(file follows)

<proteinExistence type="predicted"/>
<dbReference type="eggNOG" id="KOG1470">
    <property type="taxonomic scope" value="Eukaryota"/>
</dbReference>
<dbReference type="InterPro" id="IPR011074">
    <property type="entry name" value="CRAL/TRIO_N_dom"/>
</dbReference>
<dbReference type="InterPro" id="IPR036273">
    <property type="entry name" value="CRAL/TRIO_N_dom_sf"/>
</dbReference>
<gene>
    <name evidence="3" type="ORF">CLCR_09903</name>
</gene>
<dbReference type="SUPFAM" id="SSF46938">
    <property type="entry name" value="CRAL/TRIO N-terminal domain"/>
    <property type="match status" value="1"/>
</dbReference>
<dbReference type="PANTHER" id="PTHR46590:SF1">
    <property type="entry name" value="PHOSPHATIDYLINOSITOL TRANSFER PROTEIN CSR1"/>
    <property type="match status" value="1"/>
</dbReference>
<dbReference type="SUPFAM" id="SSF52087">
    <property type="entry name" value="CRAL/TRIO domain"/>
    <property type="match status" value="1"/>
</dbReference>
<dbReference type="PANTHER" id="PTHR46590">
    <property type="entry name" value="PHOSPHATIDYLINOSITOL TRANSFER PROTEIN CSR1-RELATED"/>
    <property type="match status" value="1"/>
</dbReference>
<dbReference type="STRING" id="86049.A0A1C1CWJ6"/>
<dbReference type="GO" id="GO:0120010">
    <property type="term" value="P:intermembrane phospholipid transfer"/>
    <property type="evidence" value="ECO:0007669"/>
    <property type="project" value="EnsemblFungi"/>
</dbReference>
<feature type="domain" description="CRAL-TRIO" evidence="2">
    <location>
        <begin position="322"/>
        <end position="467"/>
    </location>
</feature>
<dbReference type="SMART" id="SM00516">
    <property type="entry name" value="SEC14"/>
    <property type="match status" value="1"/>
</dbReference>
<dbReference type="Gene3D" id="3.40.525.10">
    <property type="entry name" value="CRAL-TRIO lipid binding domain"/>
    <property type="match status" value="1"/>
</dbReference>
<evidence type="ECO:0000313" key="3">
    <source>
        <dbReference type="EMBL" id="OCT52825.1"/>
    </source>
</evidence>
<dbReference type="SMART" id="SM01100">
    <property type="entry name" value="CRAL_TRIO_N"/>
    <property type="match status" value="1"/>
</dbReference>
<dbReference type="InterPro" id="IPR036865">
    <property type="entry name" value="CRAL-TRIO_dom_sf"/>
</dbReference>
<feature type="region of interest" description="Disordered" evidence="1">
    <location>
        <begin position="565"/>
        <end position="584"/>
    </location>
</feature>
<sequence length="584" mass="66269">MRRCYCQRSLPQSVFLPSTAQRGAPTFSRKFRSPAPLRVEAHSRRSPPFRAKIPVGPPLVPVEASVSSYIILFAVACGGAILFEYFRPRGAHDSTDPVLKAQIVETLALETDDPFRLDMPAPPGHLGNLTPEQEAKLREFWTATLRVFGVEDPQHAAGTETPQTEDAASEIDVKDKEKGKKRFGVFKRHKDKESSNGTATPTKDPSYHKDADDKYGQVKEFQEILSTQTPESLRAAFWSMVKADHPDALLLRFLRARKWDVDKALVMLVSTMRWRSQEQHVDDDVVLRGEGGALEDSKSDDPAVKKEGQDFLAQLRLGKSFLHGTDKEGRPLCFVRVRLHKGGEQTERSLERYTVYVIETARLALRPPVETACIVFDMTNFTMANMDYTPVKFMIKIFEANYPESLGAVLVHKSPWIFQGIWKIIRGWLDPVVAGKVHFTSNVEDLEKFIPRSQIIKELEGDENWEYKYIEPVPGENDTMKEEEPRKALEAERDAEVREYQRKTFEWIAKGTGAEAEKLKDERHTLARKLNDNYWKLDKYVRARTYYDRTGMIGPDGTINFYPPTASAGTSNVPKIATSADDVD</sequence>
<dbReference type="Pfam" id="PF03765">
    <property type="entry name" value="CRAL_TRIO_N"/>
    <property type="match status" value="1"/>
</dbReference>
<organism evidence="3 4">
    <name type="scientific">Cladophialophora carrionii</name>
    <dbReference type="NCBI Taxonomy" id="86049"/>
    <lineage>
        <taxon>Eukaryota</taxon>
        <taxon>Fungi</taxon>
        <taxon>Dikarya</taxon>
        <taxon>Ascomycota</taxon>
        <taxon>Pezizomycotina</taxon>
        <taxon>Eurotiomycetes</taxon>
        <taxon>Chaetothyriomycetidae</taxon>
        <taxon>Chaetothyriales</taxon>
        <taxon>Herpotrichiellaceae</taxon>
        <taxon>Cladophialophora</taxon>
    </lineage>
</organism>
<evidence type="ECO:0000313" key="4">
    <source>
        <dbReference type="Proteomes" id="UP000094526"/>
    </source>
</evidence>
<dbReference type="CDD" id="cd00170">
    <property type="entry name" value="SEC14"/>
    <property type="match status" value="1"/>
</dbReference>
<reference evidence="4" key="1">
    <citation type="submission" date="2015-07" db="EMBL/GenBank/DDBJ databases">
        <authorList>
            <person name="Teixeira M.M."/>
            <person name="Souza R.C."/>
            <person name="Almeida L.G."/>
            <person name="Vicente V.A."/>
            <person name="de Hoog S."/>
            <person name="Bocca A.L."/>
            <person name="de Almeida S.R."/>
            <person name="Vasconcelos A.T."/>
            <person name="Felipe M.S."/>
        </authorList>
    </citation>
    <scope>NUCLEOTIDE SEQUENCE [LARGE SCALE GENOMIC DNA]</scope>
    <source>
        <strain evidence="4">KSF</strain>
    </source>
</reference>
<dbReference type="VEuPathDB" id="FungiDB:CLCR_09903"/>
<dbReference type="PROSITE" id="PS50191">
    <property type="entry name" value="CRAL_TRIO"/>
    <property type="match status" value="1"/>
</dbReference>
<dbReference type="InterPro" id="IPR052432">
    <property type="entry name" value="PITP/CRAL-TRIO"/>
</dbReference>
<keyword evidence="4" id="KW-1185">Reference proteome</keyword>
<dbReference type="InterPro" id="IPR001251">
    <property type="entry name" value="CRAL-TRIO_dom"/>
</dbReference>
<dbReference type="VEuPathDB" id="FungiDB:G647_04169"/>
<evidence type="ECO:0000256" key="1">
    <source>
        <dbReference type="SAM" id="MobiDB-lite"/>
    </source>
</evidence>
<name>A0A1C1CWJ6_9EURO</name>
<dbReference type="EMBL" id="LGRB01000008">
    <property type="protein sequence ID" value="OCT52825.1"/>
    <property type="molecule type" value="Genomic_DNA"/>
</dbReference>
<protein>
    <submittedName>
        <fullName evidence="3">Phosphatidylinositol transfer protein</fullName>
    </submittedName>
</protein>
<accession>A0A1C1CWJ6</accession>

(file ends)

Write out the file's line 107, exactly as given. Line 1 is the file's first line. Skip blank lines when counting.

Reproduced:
            <person name="de Almeida S.R."/>